University Avenue Corridor meeting identifies community building, safety as priorities

It was the first such community meeting for the project since a group of UND graduate students began meeting individually with corridor residents in early March.

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Attendees of a community meeting for the University Avenue Corridor project discuss their priorities at a meeting at the Salvation Army location on Tuesday, May 10.
Adam Kurtz / Grand Forks Herald

GRAND FORKS — Attendees of a community meeting held Tuesday, May 10, identified common themes, including safety and building a sense of community, as priorities in moving the University Avenue Corridor project ahead.

It was the first such community meeting for the project since a group of UND graduate students began meeting individually with corridor residents in early March. Those meetings were held to discuss how residents’ priorities for the project align with those highlighted in a 2021 survey funded by the Knight Foundation, in conjunction with the Community Foundation of Grand Forks, East Grand Forks and Region, and with JLG Architects.

Group organizers spoke about the need for residents to form an organization to deal with the city in pursuing their ideas, though forming such a group wasn’t discussed in-depth at the meeting.

“Ideally, there's a neighborhood organization or group that I can come back to and work with, in driving some of those projects forward,” said Andrew Conlon, senior community development planner with the city of Grand Forks. “... If we can build some of that capacity to drive these initiatives forward, I think we all stand a much better chance of success and actually seeing (residents’ ideas) realized."

But the formation of such an organization, or a series of organizations, may prove to be a challenge, considering the several neighborhoods along the corridor. Toward the beginning of the evening meeting Connie Osowski, who lives near the now-demolished West Elementary School, asked for a clarification of the corridor’s boundaries.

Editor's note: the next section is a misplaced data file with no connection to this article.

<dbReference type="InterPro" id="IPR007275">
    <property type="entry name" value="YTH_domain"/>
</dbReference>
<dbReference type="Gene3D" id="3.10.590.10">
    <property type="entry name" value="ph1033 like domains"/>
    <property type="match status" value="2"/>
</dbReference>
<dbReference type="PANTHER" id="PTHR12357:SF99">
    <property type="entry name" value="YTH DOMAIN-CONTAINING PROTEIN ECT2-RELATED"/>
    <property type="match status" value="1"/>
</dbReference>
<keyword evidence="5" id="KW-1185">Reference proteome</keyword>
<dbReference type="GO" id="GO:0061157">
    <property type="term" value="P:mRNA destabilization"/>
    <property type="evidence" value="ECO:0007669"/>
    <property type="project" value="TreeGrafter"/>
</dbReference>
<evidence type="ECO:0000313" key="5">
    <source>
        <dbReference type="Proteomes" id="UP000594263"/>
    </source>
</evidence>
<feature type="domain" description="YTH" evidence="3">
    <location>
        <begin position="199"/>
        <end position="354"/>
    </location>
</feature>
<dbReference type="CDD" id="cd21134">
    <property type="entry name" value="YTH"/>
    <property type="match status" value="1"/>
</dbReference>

“When I think about a corridor I think of a tunnel, and I'm kind of on the outskirts of the tunnel,” she said.

Conlon said the term “corridor” was initially used to describe the area along University Avenue and neighborhoods a few blocks to the north and south of the thoroughfare. He said conversations with residents led by the UND graduate students have expanded that area, and the term is not meant to exclude outlying neighborhoods along University Avenue.

“It's meant to be whatever you feel it is, really,” he said.

After discussion in small groups and a vote — taken by placing stickers next to attendees’ ideas, which were written out on sheets of paper — issues of safety, building a community and possibly holding block parties were given priority. Further discussion resulted in the selection of community building as a topic to be discussed at a later meeting, and then possibly presented to the city for potential action.

Some residents expressed concern that rental properties in the area made it difficult to build community relations, and that some landlords live out of state. They also raised such concerns as loud parties in rental units and properties that have fallen into disrepair.

Lighting was also a common thread of discussion, as were speed limits and traffic concerns. One attendee mentioned that the corridor on campus was illuminated fairly well, but when walking east from there it becomes dark and “scary” at times.

Another attendee mentioned speed limits varied between campus, a portion of University Avenue and in downtown Grand Forks, a potential confusing situation for drivers. Other traffic concerns were unmarked intersections or intersections where drivers tend to disregard traffic signs. Osowski wondered about the possibility of getting a flashing light attached to a yield sign in her neighborhood.

Crumbling sidewalks, which some called a hazard, were also a concern as well as who would pay for their repair.


The meeting was held in the Salvation Army building on University Avenue Organizers will poll attendees as to a suitable date for a subsequent meeting. People who were not able to attend Tuesday’s meeting but are interested in getting involved can contact organizers by email at

Adam Kurtz is the community editor for the Grand Forks Herald. He covers higher education and other topics in Grand Forks County and the city.

Kurtz joined the Herald in July 2019. He covered business and county government topics before covering higher education and some military topics.

Tips and story ideas are welcome. Get in touch with him at, or DM at @ByAdamKurtz.

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